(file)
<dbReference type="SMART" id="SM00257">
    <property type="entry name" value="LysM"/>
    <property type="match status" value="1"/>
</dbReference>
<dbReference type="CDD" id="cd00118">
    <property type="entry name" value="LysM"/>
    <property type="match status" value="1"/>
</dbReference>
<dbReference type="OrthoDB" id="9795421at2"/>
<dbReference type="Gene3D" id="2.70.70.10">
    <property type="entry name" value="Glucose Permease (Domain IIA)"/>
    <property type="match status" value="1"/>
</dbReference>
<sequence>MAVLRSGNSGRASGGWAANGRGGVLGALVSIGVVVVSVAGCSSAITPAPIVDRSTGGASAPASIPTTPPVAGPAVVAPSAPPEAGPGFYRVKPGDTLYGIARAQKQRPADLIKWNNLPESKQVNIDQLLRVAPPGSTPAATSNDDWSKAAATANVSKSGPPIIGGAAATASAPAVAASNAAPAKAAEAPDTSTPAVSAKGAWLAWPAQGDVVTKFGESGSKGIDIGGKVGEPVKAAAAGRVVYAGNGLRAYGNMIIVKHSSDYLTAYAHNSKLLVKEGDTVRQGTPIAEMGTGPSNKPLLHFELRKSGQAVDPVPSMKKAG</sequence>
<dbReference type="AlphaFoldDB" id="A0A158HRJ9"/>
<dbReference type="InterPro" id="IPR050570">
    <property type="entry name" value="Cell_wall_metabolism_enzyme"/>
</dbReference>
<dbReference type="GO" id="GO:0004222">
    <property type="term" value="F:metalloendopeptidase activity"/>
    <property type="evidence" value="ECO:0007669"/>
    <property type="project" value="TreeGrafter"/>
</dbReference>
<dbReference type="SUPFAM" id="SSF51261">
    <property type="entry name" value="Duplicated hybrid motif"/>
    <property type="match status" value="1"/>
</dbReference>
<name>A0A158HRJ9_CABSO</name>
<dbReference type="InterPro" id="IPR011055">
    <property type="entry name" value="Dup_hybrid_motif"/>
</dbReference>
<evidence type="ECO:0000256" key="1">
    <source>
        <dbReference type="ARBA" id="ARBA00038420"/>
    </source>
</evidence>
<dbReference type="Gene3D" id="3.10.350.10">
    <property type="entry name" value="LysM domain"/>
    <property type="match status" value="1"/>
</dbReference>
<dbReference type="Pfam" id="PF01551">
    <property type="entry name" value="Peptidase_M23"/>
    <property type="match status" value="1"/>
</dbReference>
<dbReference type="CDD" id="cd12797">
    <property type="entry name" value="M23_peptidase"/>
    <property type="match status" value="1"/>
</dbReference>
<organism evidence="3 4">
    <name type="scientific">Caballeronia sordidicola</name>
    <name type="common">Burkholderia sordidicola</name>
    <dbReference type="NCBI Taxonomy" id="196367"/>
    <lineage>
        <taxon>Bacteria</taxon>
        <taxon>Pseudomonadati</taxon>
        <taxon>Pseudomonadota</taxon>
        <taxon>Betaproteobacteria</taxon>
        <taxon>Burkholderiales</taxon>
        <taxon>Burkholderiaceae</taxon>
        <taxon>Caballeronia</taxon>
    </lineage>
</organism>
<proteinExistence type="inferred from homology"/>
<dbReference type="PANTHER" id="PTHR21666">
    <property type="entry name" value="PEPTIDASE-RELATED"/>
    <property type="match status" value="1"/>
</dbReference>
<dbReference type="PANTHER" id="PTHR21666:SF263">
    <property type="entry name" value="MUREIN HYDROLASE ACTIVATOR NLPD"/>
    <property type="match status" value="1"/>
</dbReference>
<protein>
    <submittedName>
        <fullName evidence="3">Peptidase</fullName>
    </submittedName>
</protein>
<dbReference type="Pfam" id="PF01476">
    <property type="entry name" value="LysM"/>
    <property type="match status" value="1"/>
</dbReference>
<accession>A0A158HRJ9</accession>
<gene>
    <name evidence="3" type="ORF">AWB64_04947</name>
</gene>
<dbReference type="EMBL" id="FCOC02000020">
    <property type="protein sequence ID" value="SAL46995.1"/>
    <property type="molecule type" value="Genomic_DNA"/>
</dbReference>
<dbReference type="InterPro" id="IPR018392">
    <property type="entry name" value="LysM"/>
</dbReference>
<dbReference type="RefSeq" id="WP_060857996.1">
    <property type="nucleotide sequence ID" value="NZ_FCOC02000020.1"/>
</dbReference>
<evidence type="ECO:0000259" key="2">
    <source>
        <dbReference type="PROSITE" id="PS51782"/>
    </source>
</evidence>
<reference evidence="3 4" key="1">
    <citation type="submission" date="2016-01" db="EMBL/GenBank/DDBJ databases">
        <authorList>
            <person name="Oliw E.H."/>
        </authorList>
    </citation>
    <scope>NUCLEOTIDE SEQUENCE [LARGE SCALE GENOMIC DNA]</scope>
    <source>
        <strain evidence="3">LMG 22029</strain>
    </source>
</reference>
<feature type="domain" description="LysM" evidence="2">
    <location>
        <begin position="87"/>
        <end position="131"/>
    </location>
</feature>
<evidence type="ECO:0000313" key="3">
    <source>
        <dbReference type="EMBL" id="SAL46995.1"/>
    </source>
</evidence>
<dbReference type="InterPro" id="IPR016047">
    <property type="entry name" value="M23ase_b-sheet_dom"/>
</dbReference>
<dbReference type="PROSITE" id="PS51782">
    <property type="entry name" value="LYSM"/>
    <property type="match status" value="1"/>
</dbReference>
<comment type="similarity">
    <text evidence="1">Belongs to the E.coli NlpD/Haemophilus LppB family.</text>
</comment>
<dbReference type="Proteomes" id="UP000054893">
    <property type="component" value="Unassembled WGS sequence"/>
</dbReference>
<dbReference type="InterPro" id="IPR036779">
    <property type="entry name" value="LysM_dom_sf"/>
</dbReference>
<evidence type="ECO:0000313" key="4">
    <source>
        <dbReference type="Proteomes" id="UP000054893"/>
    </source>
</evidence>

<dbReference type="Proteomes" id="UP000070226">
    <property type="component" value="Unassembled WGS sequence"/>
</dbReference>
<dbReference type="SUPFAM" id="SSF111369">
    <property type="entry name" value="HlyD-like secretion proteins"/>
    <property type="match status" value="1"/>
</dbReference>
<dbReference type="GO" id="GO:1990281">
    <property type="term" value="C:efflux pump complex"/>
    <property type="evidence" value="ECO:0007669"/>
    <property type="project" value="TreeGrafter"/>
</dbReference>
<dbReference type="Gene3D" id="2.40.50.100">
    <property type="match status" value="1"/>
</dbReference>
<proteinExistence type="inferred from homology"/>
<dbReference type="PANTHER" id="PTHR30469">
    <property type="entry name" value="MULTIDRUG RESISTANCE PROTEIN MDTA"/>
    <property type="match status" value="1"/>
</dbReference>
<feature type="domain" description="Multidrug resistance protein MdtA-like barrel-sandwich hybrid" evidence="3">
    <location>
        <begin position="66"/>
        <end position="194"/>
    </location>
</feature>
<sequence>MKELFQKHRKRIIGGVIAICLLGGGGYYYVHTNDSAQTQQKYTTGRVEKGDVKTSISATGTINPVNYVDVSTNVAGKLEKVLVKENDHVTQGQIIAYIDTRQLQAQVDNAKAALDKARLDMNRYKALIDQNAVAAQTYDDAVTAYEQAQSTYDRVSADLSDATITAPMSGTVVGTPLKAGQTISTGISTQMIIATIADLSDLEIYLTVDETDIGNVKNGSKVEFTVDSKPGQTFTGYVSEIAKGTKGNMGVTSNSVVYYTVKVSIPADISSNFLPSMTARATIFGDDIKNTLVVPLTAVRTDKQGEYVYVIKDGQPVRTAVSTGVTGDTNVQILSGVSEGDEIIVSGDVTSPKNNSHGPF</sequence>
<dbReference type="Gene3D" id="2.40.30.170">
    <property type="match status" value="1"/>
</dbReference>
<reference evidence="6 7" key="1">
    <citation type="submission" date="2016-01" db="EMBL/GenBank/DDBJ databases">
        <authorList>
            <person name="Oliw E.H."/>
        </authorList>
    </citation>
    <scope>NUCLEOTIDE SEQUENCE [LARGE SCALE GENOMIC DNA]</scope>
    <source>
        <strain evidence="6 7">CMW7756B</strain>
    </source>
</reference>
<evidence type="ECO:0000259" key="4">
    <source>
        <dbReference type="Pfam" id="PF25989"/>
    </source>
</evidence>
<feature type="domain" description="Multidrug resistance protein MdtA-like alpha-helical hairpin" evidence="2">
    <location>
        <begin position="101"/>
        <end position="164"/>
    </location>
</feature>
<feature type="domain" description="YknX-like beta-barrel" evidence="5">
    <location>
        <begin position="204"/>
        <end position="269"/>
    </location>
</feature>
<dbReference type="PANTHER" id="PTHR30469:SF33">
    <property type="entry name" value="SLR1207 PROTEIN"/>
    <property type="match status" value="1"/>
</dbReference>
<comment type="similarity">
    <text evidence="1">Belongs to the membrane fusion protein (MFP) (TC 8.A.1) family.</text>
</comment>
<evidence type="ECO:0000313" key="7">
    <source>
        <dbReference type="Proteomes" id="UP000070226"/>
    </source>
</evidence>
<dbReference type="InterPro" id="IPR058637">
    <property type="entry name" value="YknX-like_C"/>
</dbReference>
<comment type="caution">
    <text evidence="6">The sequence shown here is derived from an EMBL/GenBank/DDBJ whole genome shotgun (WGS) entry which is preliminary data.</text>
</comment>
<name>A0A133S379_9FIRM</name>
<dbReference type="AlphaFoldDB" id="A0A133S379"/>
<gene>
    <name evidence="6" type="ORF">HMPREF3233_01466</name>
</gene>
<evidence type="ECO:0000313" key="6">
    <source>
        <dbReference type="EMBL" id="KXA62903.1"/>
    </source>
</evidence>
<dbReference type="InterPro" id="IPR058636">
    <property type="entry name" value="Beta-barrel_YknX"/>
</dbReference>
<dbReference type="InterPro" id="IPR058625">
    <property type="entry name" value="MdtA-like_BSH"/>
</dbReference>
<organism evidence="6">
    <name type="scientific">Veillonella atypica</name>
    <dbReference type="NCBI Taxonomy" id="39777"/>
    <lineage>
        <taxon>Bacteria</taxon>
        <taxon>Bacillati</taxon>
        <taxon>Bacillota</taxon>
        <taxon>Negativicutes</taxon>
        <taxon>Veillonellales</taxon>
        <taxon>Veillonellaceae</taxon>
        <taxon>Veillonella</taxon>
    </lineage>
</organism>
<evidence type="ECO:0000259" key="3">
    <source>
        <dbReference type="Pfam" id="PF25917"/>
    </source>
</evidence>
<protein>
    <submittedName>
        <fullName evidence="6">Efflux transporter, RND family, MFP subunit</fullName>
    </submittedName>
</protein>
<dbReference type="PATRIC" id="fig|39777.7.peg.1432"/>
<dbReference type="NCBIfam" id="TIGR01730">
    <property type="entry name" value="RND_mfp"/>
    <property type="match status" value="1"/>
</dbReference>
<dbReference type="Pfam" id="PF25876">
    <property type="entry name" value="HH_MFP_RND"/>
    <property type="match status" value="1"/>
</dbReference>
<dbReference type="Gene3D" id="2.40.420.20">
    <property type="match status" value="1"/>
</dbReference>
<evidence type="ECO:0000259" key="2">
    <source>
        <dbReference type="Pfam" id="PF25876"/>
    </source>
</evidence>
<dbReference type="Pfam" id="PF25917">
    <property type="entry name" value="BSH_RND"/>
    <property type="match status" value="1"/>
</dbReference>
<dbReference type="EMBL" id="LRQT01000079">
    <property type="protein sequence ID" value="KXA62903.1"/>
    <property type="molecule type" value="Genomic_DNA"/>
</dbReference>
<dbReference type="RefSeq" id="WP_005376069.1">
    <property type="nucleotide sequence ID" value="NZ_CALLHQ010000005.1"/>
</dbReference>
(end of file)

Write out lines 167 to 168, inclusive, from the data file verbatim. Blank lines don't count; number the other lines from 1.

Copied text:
    </location>
</feature>